Citizenship Question Barred From 2020 Census…For Now
January 17, 2019
A federal judge recently ruled against the addition of a citizenship question to the 2020 Census, declaring the Commerce Secretary violated federal law when he ordered the inclusion of a citizenship question nearly a year ago. The judge’s ruling is a victory for counties and complete count efforts, but not cause for celebration quite yet as the issue could be taken up by the U.S. Supreme Court in the coming months.
When the Department of Commerce announced last year it was adding a citizenship question to the census, several groups (CSAC included) raised concerns that a citizenship question would deter participation among immigrant populations and increase the likelihood of an undercount.
California counties would be acutely affected by the inclusion of a citizenship question on the 2020 Census because California is home to the highest number of foreign-born residents in the nation. Additionally, county budgets rely heavily upon federal funding, much of which is allocated based on census data.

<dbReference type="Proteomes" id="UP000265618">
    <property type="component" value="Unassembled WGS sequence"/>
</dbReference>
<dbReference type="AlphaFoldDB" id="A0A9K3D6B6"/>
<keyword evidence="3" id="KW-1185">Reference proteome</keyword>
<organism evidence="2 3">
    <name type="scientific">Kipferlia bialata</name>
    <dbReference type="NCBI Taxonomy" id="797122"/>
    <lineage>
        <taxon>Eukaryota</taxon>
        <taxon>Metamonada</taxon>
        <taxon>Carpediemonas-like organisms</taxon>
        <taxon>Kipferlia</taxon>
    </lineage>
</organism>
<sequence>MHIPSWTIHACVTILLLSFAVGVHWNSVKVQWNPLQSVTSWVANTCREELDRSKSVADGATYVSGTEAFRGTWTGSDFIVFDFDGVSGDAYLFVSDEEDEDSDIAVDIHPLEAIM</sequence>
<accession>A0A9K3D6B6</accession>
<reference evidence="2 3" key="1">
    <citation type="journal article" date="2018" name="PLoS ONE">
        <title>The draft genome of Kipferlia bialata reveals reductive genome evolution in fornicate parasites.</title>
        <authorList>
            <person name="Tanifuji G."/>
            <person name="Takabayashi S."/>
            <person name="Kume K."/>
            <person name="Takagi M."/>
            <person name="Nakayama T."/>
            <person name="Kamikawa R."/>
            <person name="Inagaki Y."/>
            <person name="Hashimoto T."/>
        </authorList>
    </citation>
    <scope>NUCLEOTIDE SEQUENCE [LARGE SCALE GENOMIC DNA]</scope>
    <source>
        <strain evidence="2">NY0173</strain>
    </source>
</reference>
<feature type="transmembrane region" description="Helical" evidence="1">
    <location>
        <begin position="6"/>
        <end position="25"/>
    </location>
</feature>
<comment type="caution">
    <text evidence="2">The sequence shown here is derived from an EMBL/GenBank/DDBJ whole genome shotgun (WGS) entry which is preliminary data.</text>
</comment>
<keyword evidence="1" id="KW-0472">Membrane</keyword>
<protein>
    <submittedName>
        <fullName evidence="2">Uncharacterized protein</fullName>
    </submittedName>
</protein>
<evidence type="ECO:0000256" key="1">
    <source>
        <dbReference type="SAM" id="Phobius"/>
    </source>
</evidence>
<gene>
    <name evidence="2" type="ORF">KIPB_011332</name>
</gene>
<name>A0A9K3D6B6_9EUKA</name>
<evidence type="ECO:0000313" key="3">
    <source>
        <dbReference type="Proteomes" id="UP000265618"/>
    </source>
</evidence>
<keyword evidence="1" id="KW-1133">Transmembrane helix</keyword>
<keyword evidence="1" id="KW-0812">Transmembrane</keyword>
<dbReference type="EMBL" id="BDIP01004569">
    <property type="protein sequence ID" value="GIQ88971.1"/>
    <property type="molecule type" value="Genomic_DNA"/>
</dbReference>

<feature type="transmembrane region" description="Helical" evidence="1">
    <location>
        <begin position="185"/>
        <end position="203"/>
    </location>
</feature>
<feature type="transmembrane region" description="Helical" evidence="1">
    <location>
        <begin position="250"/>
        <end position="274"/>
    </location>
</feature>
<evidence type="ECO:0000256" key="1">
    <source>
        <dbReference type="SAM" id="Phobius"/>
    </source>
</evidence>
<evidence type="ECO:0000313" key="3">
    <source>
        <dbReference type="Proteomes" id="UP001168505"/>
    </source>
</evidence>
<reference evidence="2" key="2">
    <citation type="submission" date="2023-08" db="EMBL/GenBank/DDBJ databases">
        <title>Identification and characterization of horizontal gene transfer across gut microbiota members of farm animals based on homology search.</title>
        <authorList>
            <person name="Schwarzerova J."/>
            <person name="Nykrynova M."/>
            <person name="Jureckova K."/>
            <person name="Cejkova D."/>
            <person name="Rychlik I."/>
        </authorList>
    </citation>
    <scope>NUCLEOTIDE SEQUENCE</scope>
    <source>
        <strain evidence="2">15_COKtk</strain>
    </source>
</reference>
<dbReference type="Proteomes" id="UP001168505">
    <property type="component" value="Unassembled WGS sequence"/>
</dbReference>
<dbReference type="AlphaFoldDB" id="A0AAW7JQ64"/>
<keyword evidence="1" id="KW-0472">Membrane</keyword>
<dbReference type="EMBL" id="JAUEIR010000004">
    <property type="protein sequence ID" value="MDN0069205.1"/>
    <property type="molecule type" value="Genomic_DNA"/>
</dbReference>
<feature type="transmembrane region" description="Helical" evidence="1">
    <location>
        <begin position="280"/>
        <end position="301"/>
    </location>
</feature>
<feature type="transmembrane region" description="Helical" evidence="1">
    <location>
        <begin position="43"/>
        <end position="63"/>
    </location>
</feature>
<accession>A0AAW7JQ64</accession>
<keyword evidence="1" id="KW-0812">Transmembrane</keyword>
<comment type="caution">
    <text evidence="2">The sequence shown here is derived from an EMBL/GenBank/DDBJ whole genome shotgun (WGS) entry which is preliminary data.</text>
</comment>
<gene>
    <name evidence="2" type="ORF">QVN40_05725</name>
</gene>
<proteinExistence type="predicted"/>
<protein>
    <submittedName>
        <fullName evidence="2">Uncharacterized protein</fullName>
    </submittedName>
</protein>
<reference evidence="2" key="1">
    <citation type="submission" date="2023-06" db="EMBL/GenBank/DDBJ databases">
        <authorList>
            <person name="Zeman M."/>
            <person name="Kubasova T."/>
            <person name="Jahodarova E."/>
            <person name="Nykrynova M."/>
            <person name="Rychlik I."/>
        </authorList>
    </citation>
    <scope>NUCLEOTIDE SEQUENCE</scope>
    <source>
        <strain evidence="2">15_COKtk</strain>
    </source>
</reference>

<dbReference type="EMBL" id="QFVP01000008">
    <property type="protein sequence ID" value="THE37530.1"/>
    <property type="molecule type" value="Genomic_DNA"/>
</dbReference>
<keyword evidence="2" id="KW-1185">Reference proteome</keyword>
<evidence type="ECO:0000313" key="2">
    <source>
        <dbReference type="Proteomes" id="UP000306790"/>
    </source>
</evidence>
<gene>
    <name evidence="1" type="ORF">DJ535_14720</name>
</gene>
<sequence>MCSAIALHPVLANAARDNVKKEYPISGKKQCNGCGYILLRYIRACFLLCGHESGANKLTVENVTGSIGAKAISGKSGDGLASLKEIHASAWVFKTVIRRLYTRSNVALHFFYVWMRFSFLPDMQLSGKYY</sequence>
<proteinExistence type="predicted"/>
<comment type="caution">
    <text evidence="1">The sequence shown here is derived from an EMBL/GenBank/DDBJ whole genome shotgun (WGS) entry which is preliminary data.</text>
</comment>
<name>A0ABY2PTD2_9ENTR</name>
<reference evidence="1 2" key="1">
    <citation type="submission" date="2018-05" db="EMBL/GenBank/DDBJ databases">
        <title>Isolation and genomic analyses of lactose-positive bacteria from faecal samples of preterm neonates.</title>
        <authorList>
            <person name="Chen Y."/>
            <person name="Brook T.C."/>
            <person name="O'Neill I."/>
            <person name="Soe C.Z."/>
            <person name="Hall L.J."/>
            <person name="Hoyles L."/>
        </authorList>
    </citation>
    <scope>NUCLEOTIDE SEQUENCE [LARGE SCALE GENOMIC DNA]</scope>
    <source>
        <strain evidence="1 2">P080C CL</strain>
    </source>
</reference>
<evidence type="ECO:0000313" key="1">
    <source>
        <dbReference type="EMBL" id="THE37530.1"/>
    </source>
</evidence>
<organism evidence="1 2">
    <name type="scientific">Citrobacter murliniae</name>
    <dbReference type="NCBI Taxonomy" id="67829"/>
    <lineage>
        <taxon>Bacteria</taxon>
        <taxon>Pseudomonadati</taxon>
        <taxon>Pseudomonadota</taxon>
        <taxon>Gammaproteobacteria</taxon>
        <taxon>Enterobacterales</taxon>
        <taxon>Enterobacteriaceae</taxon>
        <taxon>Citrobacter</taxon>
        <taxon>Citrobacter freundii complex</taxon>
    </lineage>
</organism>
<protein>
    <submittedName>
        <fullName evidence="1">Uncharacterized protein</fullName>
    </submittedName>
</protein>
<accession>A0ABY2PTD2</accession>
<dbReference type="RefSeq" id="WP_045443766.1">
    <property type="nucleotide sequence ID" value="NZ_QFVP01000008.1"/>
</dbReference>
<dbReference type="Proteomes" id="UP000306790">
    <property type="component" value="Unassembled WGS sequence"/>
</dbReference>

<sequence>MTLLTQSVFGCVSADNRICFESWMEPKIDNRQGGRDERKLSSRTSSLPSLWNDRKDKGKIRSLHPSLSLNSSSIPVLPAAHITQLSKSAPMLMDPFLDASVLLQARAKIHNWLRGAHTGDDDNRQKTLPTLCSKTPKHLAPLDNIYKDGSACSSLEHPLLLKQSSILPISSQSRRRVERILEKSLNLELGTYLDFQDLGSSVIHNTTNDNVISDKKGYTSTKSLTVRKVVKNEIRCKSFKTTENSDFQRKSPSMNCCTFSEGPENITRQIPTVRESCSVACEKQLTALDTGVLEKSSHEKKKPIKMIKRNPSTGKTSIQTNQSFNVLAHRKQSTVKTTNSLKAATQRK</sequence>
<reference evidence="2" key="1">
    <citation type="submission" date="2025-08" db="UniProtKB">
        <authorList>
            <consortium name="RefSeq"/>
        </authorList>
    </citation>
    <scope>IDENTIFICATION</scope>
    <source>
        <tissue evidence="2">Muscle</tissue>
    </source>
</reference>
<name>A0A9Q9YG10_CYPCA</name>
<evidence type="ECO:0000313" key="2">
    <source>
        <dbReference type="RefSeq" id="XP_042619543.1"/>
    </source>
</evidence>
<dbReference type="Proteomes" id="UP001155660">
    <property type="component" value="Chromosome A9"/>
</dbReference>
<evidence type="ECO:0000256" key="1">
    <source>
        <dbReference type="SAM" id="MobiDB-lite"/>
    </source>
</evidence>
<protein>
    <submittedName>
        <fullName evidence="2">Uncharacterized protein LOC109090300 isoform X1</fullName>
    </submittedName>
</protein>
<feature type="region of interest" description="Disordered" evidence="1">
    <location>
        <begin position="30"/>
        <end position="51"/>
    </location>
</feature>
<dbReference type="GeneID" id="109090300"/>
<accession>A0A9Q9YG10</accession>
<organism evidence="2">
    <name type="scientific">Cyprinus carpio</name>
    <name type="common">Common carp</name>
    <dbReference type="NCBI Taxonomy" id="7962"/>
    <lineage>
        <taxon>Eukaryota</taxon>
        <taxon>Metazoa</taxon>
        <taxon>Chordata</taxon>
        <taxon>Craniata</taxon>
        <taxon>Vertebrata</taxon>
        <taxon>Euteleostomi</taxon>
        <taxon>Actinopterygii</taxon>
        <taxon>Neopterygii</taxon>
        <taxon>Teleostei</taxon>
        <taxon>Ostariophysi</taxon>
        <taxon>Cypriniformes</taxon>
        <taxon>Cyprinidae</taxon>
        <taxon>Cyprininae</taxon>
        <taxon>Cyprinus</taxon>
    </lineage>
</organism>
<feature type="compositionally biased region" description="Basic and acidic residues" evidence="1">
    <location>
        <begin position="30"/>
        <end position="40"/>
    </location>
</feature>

This recent decision is considered “round one” in what is expected to be a long legal battle over whether or not a citizenship question should be included in the 2020 Census. While the judicial branch continues to weigh the case, Congress is also getting involved, with Representative Carolyn Maloney (D-NY) planning to re-introduce the “Census IDEA Act.” This bill would outlaw changes to the decennial census that have not been researched, studied, and tested for at least three years and that have not been submitted to Congress.
However, the clock is ticking and time is of the essence. According to media reports, any court challenges must be completed by June 2019 in order to meet the print deadline for census materials. CSAC will keep counties informed as more news becomes available on the matter.